The standards for the varieties we make are always the Old World, and I drink the best from those regions, whether Burgundy, Alsace, Germany or Austria. They aren’t on average superior to us and our peers, but the best wines from those regions, in the best years, are examples I take to heart and try to emulate.
How involved in grape-growing are you? Is there a particular vineyard site that wows you year after year?
I started our winery not with barrels and tanks and a building, but with 37 acres of planted vines and almost nine years of maturation before my first commercial vintage, 1990. We source almost ALL our fruit from our own vineyards, the only exception being some Chardonnay from friends that helps us short-term boost production of INOX, our stainless steel fermented Dijon Chardonnay. Vineyard is critical to our operations. We log lots of walked miles in our 4 estate vineyards, especially during final ripening.
It’s difficult to say we like one child over another. However, the Reserve Pinot Noir and Pinot Gris are almost always exclusively or close to exclusively from Ridgecrest Vineyards—the oldest vineyard, the first on the Ribbon Ridge AVA, the ocean sedimentary soil site and the highest elevation vineyard, meaning it is harvested last. For white wines, in general, there isn’t a better site in Oregon than Stoller Vineyards and for Riesling, specifically, our Corral Creek site is superior. Sorry to qualify so much, but Wows come at different times, in different situations.
How do you think your palate has evolved over the years? How do you think that’s influenced your wines?
I’m less impressed with size and power in wines these days, preferring elegance and nuance now. That means varieties like Riesling and Pinot Noir excite me more, and aged wines from ageable varieties get my attention, even Cab and Merlot.
What kinds of food do you like to pair your wines with?
I think white wines are underappreciated by the average American consumer, because they’ve been told that if they are serious they need to be drinking red. And my table would suffer greatly if limited to red wines—I appreciate lighter fare like fish (sushi, shellfish, halibut, cod, sole, salmon, etc.), pork, innovative vegetable dishes and desserts, all of which have good matches in our portfolio of wines, especially with 60% of our production being white wines.
What changes are planned for coming vintages?
Any new (top secret) varietals, blends or propriety wines on the horizon? We are just releasing a tiny production Reserve-Reserve type wine we call STATEMENT, from 2006 vintage and released only in “declared” vintages—with another scheduled for 2008. We’ve also begun releasing two special whites: SEXT, a sekt-type semi-sparkling 5% RS Riesling (patterned after Moscato d’Asti as a dessert wine); and Gruner Veltliner, beginning with the 2008 vintage—looks surprisingly authentic at this stage.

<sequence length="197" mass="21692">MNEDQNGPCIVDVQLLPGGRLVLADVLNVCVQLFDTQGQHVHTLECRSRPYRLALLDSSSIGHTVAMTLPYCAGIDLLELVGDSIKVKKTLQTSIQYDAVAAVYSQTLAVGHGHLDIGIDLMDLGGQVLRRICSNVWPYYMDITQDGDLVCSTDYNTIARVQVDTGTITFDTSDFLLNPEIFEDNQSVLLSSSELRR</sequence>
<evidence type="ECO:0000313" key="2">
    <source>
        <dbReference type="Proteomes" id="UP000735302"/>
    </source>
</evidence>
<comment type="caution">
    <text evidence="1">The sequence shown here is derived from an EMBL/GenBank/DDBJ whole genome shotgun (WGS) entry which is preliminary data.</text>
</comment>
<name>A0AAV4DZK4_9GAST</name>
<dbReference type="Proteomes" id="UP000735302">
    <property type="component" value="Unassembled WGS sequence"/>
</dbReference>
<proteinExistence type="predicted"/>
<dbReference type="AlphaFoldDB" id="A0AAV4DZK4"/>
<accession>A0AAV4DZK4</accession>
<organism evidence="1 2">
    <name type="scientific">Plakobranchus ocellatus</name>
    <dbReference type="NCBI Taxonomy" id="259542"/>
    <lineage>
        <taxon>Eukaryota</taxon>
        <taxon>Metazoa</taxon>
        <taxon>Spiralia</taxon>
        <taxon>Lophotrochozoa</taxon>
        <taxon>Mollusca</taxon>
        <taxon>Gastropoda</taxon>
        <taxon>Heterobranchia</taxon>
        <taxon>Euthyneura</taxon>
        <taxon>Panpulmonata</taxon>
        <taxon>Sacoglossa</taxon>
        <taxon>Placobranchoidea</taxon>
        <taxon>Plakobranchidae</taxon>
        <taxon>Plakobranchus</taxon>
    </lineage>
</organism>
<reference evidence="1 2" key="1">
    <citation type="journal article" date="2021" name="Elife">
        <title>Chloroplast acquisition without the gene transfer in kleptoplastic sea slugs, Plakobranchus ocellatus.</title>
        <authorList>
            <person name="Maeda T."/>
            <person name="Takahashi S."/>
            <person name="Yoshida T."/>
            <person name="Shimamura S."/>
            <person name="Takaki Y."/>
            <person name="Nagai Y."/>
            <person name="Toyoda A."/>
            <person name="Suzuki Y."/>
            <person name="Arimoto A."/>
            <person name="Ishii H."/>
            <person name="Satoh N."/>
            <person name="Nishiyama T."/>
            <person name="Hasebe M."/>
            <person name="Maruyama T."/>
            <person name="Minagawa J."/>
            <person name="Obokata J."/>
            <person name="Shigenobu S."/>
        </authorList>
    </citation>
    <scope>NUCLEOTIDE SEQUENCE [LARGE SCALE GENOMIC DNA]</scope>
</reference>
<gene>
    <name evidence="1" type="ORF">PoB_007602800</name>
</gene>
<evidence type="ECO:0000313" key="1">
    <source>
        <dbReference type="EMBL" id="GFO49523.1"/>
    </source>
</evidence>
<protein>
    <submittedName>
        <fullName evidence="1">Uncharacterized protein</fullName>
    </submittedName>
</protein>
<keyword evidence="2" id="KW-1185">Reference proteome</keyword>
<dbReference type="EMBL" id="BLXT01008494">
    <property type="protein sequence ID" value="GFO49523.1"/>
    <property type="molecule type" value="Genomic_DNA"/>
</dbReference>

Is there a style of wine that you think appeals to critics that might not represent your favorite style? How do you deal with it?
BIG and imbalanced wines aren’t my interest, although I realize that sometimes critics are saddled with picking wines out from a multitude and, mistakenly I think, use size and overtness to make their selection. Big wines from extraction or wood or overripeness or ML or….hit American between the eyes, but I don’t think that’s necessary except perhaps when consumers’ are beginning and need 2 by 4 guidance. With maturity, both critics and the consumers they counsel should better value finesse, elegance and nuance of flavours, aromas and textures.
What do you drink when you are not drinking your own wine?
You’ve hit on a pet peeve of mine. Drinking one’s own wine, except in making or evaluating it, is the height of narcissistic or self-serving behaviour. We should be proud of our own wines, but not to the point we take it with us to restaurants or buy it in shops. Eating out and drinking wine with friends is a perfect opportunity to continually reshape our palates, appreciate new wines and winemakers and regions, to recalibrate the standards by which we measure ourselves.
I DO tend to stay in the varietals I make, mainly because I make already what I prefer, drinking the Old World and newer serious winemakers—i.e., Burgundies, Rieslings from Germany, Alsace and Austria, White Burgundies, interesting whites like Albarino, Gruner, Sylvaner, etc. And great coffees.
Do you collect wine? If so, what’s in your cellar?
I have a cellar going back to the early 70s, with a sprinkling of ancient collectors items. Lots of Burgundy, Bordeaux, CA Cabernet, Oregon Pinot Noir, and 10+ year old aromatic whites. I buy auction lots from friends in the industry and trade cases with various people, like Navarro.
What do you see as some of the biggest challenges facing the wine industry today?
- The Economy and the resultant slashing of prices to unsustainable levels. There will be a culling of brands and wines of unpredictable quality on the market—hopefully the inroads into the average American’s lifestyle won’t be lost.
- Three-tier distribution becoming archaic, due to the creation of only 4-5 mega-distributors, which treat wines as commodities and which fail to serve small wineries.
- General proliferation of brands and confusion resulting for consumers.
- New diseases in established wine regions.
- AND OF COURSE, the changes to established growing regions, their varieties and quality and reputation, due to Global Climate Change.